day by the coroner! I wonder If she
will blame mo for it?"
"She will never think of doing
so," I basely assured my little
friend, with an appreciative glance at
her sparkling eye and dimpled check.
The arch little crcaturo started to
move off again. As sho did so, she
cried: "Be good, and don't let Durbin cut ln on you;" but stopped for
the second time when half across the
street, and when, obedient to her
look, I hastily rejoined her, sho whispered demurely: "Oh, I forgot to tell
you somothlng that I heard this
morning, and which nobody but
yourself has any right to know. I
was following your commands and
buying groceries at Slmpklns', when
just as I was coming out with my
arms full, I heard old Mr. Slmpklns
mention Mr. Jeffrey's name and with
such Interest tbat I naturally wanted
to bear what he had to say. Having
no real excuse for staying, I poked
my finger Into a bag of sugar I was
carrying, till the sugar ran out and
I had to wait till it was put up
again. This did not take long, but
it took long enough for me to hear
tho old grocer say that he know
Mr. Jeffrey, and that that gentleman
had come into his shop only a day
or two before his wife's death to buy
The archness with which this was
said, together with the fact itself,
made me her slave forever. As her
small figure faded from sight down
the avenue, I decided to take her
advice and follow up whatever communication she had to moke to tho
coroner by a confession of my own
suspicions and what they had led
me Into. If ho laughed—woll, 1
could stand It. It was not the coroner's laugh, nor even the major's,
that I feared; lt was Durbln'a.
Jinny had not been gone an hour
from tha coroner's office when an opportunity waa afforded for me to
approach that gontleman myself.
With few apologies and no preamble, I Immediately entered upon
my story which I made as concise
and aa much to tho point as possible. I did not expect pralso from
blm, but I did look for some slight
show of astonishment at the nature
of my news. I was therefore greatly
disappointed, when, after a moment's
nuloj; (ens-deration, be carelessly rer
"Very good! very good! The one
point you make is excellent and may
prove of use to us. We had reached
the same conclusion, but by another
road. You ask, 'Who blew out the
candlu?' We, 'Who tied the pistol
to Mis. Jeffrey's arm?' It could not
have been tied by herself. Who was
her accessory then? Ah, you didn't
think of that."
I flushed as ff a pail of hot water
had been dashed suddenly over me.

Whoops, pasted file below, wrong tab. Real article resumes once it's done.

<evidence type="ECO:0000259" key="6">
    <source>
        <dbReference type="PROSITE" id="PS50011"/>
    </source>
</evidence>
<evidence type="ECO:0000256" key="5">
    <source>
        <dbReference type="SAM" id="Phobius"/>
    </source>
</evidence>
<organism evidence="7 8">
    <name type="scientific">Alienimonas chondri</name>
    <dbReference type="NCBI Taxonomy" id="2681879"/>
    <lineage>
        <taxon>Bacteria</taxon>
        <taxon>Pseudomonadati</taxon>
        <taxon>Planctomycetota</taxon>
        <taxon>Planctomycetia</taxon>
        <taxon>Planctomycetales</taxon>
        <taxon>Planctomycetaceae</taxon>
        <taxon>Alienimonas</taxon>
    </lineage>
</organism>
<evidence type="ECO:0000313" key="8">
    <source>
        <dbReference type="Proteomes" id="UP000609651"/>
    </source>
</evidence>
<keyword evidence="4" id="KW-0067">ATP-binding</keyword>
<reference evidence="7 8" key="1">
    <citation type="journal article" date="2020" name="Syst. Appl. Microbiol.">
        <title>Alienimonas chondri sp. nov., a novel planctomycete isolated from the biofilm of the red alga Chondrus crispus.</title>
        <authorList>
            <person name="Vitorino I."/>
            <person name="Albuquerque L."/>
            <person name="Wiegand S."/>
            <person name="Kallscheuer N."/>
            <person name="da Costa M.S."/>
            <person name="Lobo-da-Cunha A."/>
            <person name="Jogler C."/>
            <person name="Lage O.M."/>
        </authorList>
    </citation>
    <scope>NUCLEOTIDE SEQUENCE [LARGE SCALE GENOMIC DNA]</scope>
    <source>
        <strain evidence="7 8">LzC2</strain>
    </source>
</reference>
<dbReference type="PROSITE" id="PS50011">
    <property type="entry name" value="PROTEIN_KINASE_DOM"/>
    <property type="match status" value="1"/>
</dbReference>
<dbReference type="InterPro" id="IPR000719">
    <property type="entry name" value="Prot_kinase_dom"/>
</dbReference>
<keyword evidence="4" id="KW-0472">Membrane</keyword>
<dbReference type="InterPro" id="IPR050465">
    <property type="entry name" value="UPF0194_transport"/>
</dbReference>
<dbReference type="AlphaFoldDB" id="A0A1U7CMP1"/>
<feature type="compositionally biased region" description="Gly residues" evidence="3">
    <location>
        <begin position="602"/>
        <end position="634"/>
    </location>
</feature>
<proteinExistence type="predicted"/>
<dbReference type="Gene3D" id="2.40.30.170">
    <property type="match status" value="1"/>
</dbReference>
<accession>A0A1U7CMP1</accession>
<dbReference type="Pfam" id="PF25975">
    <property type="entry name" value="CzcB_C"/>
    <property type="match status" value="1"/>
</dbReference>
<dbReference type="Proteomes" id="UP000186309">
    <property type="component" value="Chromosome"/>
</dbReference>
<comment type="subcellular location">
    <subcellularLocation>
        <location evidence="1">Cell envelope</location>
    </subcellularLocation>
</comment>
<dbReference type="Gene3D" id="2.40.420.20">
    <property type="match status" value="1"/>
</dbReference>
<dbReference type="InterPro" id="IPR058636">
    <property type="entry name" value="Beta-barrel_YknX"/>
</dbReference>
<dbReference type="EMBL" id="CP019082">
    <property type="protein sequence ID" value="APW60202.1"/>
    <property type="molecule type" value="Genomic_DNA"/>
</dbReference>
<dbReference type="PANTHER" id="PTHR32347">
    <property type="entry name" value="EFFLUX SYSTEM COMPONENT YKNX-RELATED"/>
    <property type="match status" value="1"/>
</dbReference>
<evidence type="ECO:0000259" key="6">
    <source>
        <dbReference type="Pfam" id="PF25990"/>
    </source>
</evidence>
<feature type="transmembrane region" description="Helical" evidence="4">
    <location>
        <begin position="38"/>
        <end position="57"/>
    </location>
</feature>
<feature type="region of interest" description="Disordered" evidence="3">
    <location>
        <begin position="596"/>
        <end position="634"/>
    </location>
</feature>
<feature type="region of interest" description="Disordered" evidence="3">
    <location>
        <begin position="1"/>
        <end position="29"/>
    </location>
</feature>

He was right. The cor. ' sion ho
spoke .of had failed to strike me.
Why? It was a perfectly obvious one,
as obvious as that the candle had
been blown out by another breath
than hers; yet, absorbed in my own
train of thought, I had completely
overlooked It. Tho coroner observing
my embarrassment, smiled, and my
humiliation was complete—or would
have been had Durbin been there, but
fortunately he was not.
"I am a fool," I cried. "I thought
I had discovered something. I might
have known that there were keener
minds than mine In^this office—"
"Easy! easy!" was the good-na-
tured Interruption. "You havo done
well. If I did not think so, I would
not keep you here a minute. As It
is, I am disposed to let you see that
in a caso like this, one man must
not expect to monopolize all the
honors. This matter of the bow of
ribbon would strike any old and experienced official. I only wonder that
we have not Been it openly discussed
in tho papers."
Taking a box from his desk, he
opened it and held it out toward
me. A coil of white ribbon surmounted by a crisp and dainty bow
met my eyes.
"You recognize it?" he asked.
Indeed I did.
"It was cut from her wrist by my
deputy. Miss Tuttle wished him to
untie it, but ho preferred to leave
the bow intact. Now lift it out.
Careful, man, don't soil It; you will
see why in a minute." As I held the
ribbon up, he pointed to some spots
on its fresh white surface. "Do you
seo those?" ho asked. "Those are
dust-marks, and they were made as
truly by somo one's fingers, as the
Impressions you noted on the mantel-shelf In the upper chamber. This
pistol was tied to hor wrist after the
deed; possibly by that same hand."
It was my own conclusion but it
did not sound as welcome to me
from his lips as I had expected. Either my nature is narrow, or my inordinate jealousy lays me open to the
most astonishing inconsistencies; for
no sooner had he spoken these words
than I experienced a sudden , revulsion against my own theory and the
suspicions which it threw upon the
man whom an hour before I was
eager to proclaim a criminal.
But Coroner Z. gave me no chance
for making such a fool of myself.
Rescuing th_ ribbon from my hands,
which no doubt were running a little
too freely over its snowy surface, be
smiled with the Indulgence proper
from such a man to a novice like
myself,  and observed quite frankly:
"You will consider these observations as confidential. You know how
to hold your tongue; that you have
proved. Hold it then a little longer.
The cose is not yet ripe. Mr. Jeffrey
ls a man of high standing, with a
hitherto unblemished reputation. It
won't do. ncv boy, to throw the
doubt of so hideous a crime upon so
fine a gentleman without ample
reason. That no such mistake may
be made ai ' thnt he may have overy opportunity for clearing himself,
I am going to huve a confidential
talk with him. Do you want to bo
I flushed again; but this time from
extreme satisfaction.
"I am oblig for your confidence,"
said I; then, with a burst of courago
born of his good nature, I inquired
wilh duo respect if my little friend
had answered his expectations. "Was